Written by / The Better India

Bhaiyyaram had taken a vow in the year 2007 that he would only live for the sake of trees. Today, more than 11 years later, he cares for the 40,000 trees he planted, as they are his own children.

It was a tragedy that led to this life-changing decision. He says, “Earlier, I did not have a purpose. I got married, and as was expected, had three children. But in 2007, my wife and three children passed away due to illness and I was all alone. I decided that I would live only for the sake of others and not for myself.”

He began a tree plantation drive on the fallow land near his village of Bharatpur, in the Karbi block of Chitrakoot district, Uttar Pradesh.

How did a single person’s efforts lead to a forest spanning five acres in Bundelkhand, a region notorious for its arid geography, sparse rainfall, and decade-long droughts?

He answers, “It was my father’s wish that I plant five Mahua trees before I died. He taught me to plant and nurture trees, although he could not afford to send me to school. I wanted to follow his advice but could not use my land for this because I feared any descendants might chop off the trees.”

So, he decided that if anyone came to him with a request, he would plant trees for them on their land.

Eventually, he zeroed-in on unused land of the Forest Department. It was fallow land, that had been abandoned after previous plantation drives. The department did not object to Bhaiyyaram’s initiative but gave him some saplings.

In due course, five trees became 40.

Lack of official support was not the only problem. There was no water source. He got water from a nearby village in two boxes of 20 kilos each, with a rope slung from his shoulders. At least four such trips had to be made every day.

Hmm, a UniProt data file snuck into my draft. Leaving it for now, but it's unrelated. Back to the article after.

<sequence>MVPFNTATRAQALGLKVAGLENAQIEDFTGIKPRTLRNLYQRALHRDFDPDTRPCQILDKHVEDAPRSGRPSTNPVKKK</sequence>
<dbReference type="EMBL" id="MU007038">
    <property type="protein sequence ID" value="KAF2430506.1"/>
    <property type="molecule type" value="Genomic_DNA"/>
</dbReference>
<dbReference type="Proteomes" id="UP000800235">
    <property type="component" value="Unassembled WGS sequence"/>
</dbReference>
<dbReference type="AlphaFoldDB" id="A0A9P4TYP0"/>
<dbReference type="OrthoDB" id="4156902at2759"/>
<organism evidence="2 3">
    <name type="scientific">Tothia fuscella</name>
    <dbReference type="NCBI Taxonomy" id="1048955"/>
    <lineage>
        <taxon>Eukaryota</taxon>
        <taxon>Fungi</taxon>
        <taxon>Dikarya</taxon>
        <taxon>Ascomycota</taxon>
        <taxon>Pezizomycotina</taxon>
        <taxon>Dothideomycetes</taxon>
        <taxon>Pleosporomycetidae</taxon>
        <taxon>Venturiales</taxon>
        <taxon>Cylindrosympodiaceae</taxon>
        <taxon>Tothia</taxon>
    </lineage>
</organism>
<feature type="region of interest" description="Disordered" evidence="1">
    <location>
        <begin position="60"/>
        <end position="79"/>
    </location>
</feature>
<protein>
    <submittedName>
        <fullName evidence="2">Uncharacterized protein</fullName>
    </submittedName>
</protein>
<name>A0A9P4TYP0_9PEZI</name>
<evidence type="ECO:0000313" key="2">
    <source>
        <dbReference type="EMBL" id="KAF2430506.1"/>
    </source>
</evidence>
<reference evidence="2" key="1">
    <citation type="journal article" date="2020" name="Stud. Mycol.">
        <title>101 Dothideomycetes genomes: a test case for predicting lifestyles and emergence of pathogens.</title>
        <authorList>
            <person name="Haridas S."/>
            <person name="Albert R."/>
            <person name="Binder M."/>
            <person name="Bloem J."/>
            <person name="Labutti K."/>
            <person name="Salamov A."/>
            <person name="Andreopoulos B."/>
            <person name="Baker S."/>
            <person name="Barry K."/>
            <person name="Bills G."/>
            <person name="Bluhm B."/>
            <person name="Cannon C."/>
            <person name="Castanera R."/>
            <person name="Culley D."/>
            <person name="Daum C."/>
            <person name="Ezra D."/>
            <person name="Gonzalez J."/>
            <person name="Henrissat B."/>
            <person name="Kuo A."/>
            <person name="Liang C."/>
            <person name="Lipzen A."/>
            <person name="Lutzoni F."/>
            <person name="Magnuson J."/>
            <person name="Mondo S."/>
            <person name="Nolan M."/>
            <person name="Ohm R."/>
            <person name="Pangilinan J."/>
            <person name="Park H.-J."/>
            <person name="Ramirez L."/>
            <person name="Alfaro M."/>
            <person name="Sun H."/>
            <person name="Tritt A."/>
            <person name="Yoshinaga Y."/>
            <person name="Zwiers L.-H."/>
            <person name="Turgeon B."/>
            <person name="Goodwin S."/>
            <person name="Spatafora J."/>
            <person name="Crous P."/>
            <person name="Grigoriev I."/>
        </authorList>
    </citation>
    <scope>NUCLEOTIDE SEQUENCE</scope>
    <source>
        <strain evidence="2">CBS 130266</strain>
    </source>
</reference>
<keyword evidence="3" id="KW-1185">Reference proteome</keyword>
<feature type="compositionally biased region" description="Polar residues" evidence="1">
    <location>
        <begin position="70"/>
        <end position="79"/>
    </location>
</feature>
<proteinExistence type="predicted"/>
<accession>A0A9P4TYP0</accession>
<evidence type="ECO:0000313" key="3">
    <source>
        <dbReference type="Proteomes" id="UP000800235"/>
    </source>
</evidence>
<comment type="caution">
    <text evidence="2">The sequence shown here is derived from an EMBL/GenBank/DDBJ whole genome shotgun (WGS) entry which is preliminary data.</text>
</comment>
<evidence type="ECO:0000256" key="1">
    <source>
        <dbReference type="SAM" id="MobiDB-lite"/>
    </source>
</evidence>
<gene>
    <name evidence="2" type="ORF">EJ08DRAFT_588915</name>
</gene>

It has been an 11-year effort to bring this forest to scale.

Over this time, caring for these trees has become his primary occupation, taking up most of his time. He built a hut inside the forest to guard the trees day and night. This has also reduced his contact with the villagers and the outside world.

Living in the jungle, he also grows grains and vegetables on a small plot of land, produce that suffices for his sustenance. Apart from this, he has no other source of income.

On asked whether he earns any income from their fruits, he says, “A tree is fully grown in 20 years, yields fruit in five, and gives back its loan in ten years. Now, they are still children. When they become older, I may earn.”

Whatever fruit is yielded, is eaten by birds. The large variety of trees like Mahua, Aura, Imli, Sagwan, Neem, Bel, and Anar attract many birds.

Does he hope for some return or recognition from the government? He answers, “I would like some help from the authorities. A bore well could be installed for better upkeep.”

This has been his oft-repeated request to successive governments and authorities. The Divisional Magistrate (DM) of Chitrakooot had also promised him but more than a year has passed since.

He has a lot to say on government apathy, “On the occasion of Environment Day, the government spends lakhs of rupees in every district for tree plantation drives. But, after this, nobody looks back at them and leaves the saplings to die. When there are individuals who are willing to spend their time and resources to take care of trees and conserve the environment diligently, the government doesn’t pay any heed, which demoralises them.”

As far as tree plantation is concerned, he says, “Lagane wale bohot hai, bachane wale nahi. (There are many who plant, none to conserve).”

Although he has managed to grow and nurture 40,000 trees, he has bigger plans, “If I get some official support and regular water supply, I would like to increase the number of trees to 40 lakh. These are my life, and till my death, I want to take care of them.”

His message through his life’s work is to teach people to not cut trees. There are many who attempt to cut trees and steal the timber and Bhaiyyaram has to be alert at all times. This has raised the question of who would be responsible for the trees after him.

He concludes, “Right now, the responsibility is mine, and after my death, others may come and care for them or even cut them, who knows? But as long as I am alive, nobody can.”

(Edited by Shruti Singhal)

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